Berkshire Hathaway Chairman Warren E. Buffett and Business Wire CEO Cathy Baron Tamraz ring the opening bell at the New York Stock Exchange after the opening bell on Wall Street In New York City on September 30, 2011. UPI/John Angelillo | License Photo
NEW YORK, Feb. 27 (UPI) -- Billionaire investor Warren Buffett said some people who lost their homes when the financial crisis hit came out ahead while their banks did not.
In an annual letter to shareholders, Buffett said it was a "largely unnoted fact: Large numbers of people who have 'lost' their house through foreclosure have actually realized a profit because they carried out refinancing earlier that gave them cash in excess of their cost."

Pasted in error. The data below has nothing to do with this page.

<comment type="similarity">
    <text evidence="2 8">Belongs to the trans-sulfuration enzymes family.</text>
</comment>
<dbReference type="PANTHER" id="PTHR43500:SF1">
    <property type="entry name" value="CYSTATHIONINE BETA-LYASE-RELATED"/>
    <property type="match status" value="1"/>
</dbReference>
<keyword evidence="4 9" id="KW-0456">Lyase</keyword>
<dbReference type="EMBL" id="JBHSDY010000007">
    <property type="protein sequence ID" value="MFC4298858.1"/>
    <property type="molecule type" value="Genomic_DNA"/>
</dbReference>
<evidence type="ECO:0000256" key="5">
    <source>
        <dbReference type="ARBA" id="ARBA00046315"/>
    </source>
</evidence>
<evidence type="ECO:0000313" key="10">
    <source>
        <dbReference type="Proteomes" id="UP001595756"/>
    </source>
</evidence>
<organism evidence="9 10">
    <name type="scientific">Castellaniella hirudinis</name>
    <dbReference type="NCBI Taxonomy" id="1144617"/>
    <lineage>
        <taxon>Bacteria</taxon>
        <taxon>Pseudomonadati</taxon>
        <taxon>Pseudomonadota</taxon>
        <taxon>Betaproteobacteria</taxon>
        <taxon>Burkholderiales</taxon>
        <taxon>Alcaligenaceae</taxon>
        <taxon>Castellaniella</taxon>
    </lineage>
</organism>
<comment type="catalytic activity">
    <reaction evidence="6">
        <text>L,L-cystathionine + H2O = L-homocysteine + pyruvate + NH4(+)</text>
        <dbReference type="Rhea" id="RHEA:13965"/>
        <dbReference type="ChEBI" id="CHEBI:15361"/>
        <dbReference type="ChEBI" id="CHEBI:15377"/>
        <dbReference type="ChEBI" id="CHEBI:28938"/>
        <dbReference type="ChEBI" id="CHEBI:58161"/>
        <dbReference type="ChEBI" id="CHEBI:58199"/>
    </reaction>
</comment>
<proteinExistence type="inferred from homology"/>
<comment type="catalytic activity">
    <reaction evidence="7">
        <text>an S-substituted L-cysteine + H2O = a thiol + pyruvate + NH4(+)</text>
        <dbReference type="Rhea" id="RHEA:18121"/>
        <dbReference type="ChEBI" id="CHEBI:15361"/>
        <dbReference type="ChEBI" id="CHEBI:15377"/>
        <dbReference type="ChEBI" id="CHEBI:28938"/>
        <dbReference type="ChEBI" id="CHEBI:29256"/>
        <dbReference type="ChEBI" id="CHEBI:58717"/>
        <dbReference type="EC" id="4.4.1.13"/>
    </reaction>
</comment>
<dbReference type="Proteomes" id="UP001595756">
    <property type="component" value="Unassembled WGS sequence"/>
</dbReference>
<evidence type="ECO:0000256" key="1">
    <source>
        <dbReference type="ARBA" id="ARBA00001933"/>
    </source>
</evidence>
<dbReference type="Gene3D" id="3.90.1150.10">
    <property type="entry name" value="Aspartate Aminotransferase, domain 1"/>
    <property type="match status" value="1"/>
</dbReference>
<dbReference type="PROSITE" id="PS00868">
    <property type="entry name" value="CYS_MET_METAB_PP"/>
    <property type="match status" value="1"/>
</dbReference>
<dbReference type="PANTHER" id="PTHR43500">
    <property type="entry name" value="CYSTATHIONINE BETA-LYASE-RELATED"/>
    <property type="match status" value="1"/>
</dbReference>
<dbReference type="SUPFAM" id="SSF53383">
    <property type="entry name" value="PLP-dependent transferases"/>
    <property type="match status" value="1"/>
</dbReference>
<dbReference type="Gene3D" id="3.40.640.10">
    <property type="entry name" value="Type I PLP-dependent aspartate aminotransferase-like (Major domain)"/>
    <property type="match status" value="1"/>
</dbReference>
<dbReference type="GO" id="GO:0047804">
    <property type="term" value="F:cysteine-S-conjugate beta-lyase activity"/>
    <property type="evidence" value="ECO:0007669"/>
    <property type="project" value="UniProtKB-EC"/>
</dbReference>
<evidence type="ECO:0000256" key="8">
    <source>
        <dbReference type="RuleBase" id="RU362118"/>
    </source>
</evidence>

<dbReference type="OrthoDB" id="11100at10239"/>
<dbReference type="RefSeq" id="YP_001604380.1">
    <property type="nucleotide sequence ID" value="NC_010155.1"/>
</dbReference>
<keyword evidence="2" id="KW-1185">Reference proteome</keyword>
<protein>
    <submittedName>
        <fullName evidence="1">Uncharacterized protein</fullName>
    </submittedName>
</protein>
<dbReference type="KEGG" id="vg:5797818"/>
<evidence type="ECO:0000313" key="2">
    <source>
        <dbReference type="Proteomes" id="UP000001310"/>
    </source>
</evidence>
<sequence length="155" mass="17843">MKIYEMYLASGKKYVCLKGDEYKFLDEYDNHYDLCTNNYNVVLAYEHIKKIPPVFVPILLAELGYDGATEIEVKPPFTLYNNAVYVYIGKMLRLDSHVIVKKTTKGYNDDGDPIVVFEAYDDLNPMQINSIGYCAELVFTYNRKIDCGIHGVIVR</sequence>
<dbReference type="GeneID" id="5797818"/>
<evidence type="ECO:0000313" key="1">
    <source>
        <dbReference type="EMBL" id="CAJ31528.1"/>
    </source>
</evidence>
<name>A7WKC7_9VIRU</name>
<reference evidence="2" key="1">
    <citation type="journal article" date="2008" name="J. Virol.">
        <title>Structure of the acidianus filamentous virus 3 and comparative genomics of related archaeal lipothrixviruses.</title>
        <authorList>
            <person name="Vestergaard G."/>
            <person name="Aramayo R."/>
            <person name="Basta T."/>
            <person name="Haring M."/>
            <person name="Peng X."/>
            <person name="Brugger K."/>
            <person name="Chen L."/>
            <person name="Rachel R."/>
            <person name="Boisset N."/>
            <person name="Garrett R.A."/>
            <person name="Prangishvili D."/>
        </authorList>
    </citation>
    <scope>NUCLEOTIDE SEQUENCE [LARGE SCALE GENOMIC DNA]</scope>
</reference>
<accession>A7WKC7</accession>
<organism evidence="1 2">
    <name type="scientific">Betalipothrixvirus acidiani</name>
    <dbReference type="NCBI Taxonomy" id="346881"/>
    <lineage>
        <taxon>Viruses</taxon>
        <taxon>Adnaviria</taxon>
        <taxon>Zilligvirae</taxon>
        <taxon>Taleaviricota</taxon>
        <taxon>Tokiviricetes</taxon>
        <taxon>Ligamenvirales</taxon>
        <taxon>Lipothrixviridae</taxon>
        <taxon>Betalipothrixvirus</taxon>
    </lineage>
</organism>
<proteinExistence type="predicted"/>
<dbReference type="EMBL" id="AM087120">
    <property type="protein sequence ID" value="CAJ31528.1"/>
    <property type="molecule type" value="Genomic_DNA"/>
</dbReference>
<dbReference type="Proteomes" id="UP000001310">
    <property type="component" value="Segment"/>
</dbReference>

"In these cases, the evicted homeowner was the winner and the victim was the lender."
Buffett also said "all of us participated in the destructive behavior" that lead up to the housing market crash.
"Government, lenders, borrowers, the media, rating agencies, you name it," he wrote. "At the core of the folly was the almost universal belief that the value of houses was certain to increase over time and that any dips would be inconsequential."
Buffett also said he "was dead wrong" when it came to predicting the housing market would begin to recover in 2011.
"Housing will come back -- you can be sure of that," he wrote. But in the meantime, he is keeping his optimism in check.
The problem: Too many homes and not enough customers.
"Inevitably, we ended up with far too many units and the bubble popped with a violence that shook the entire economy," he wrote.